Liu Pei’en held the small wooden box that contained his father’s remains. Only two months ago, he had helplessly clutched his father’s frail hand as the elderly man took his last breath, and the pain was still raw. He wept.
But there was little time, or space, for Mr. Liu to grieve. He said officials in the central Chinese city of Wuhan had insisted on accompanying him to the funeral home and were waiting anxiously nearby. Later, they followed him to the cemetery where they watched him bury his father, he said. Mr. Liu saw one of his minders taking photos of the funeral, which was over in 20 minutes.
“My father devoted his whole life to serving the country and the party,” Mr. Liu, 44, who works in finance, said by phone. “Only to be surveilled after his death.”
For months, the residents of Wuhan had been told they could not pick up the ashes of their loved ones who had died during the height of China’s coronavirus outbreak. Now that the authorities say the epidemic is under control, officials are pushing the relatives to bury the dead quickly and quietly, and they are suppressing online discussion of fatalities as doubts emerge about the true size of the toll.
China’s official death toll from the coronavirus stood at 3,322 on Friday, but medical workers and others have suggested the count should be higher. The C.I.A. has warned the White House for weeks that China vastly understated its epidemic, current and former American intelligence officials say.
As China tries to control the narrative, the police in Wuhan, where the pandemic began, have been dispatched to break up groups on WeChat, a popular messaging app, set up by the relatives of coronavirus victims. Government censors have scrubbed images circulating on social media showing relatives in the city lining up at funeral homes to collect ashes. Officials have assigned minders to relatives like Mr. Liu, to follow them as they pick burial plots, claim their loved ones’ remains and bury them, grieving family members say.
“Where is the dignity after death?” Mr. Liu asked. “Where is the humanity?”
The ruling Communist Party says it is trying to prevent large gatherings from causing a new outbreak. But its tight controls appear to be part of a concerted attempt to avoid an outpouring of anguish and anger that could be a visceral reminder of its early missteps and efforts to conceal the outbreak. Those same public displays or discussions of loss could also feed skepticism over how China has counted the dead.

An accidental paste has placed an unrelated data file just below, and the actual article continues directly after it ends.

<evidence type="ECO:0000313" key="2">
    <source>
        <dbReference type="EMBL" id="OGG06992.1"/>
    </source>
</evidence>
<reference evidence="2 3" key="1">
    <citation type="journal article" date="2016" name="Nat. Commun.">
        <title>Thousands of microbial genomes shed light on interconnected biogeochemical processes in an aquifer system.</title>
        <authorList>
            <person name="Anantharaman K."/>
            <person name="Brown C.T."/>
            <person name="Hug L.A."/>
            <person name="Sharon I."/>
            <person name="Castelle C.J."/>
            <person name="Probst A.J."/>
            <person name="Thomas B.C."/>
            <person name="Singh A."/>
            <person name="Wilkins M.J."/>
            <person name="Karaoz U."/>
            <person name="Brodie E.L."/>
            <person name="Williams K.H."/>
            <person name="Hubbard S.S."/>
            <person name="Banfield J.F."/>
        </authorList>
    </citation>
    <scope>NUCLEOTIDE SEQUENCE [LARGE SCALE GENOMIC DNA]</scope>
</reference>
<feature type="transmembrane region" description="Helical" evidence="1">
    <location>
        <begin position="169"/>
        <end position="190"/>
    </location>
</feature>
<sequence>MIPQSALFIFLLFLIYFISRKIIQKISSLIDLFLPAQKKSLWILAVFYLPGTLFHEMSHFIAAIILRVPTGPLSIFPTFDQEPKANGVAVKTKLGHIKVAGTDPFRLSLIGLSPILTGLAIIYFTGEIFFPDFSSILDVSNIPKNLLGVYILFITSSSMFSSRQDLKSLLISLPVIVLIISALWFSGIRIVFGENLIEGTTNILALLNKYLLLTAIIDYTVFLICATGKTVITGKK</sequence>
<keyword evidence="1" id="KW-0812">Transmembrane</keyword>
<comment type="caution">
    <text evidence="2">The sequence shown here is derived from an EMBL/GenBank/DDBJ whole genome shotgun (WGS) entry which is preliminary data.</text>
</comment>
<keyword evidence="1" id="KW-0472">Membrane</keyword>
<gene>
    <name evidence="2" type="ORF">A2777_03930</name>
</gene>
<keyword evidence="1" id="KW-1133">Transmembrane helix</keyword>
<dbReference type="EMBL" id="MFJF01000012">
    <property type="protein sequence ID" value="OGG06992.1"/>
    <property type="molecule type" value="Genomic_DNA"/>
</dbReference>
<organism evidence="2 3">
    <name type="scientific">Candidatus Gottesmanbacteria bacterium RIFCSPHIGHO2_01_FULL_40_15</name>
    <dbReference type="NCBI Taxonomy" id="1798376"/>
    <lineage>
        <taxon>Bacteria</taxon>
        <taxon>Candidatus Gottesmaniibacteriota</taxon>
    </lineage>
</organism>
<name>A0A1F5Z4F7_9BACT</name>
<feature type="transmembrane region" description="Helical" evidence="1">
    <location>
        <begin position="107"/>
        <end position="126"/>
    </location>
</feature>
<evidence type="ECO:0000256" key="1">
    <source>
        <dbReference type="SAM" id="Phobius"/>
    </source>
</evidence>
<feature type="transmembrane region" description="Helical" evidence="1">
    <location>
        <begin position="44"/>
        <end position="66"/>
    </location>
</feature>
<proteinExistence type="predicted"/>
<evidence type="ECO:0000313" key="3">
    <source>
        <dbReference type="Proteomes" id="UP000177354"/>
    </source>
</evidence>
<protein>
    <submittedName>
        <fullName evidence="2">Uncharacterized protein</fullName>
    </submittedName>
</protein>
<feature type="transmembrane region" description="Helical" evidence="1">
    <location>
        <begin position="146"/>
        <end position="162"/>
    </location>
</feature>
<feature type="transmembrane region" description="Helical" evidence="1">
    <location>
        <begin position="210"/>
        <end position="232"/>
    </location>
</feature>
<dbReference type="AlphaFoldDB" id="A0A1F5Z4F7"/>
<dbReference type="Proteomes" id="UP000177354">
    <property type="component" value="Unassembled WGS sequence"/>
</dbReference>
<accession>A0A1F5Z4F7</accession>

Wuhan accounted for nearly two-thirds of China’s total infections and more than three-quarters of its deaths. But in the early weeks of the outbreak, medical workers said many deaths from the coronavirus weren’t counted because of a shortage of test kits.
More recently, a truck driver cited in a report by Caixin, an influential newsmagazine, talked about dropping off thousands of boxes for storing ashes at Hankou Funeral Home, one of eight funeral homes in the city. While the numbers raised doubts about the death toll, it was unclear whether the boxes were used for just coronavirus victims or more broadly.
The Chinese government says it has been open and transparent about the scale of the outbreak within its borders. But the party also wants to closely orchestrate how the epidemic’s victims should be mourned and remembered. It is portraying them as martyrs and compatriots who gave their lives in the fight against the spread of the disease, rather than victims of an outbreak.
The government said it would hold a nationwide moment of silence on Saturday, the day of the annual Tomb Sweeping Festival, a time for honoring ancestors. Activities will stop, flags will fly at half-staff, and alarms and horns will be sounded for three minutes starting at 10 a.m.
The moment of silence will probably not be enough to soothe many families in Wuhan who have chafed against the state’s efforts to assert control over the grieving process.
Some have demanded justice and accountability from the government, hoping that their loved ones did not die in vain. The government fired two top local officials in February, presumably over the bungling of the initial response, but it has not said if it would conduct further investigations.
“I demand an explanation,” said Zhang Hai, a 50-year-old native of Wuhan whose father, Zhang Lifa, died after he was infected with the coronavirus in a hospital. He wants to know why it took officials weeks to inform the public that the virus could spread among humans. “Otherwise, I can’t give my father closure and I will never be at peace.”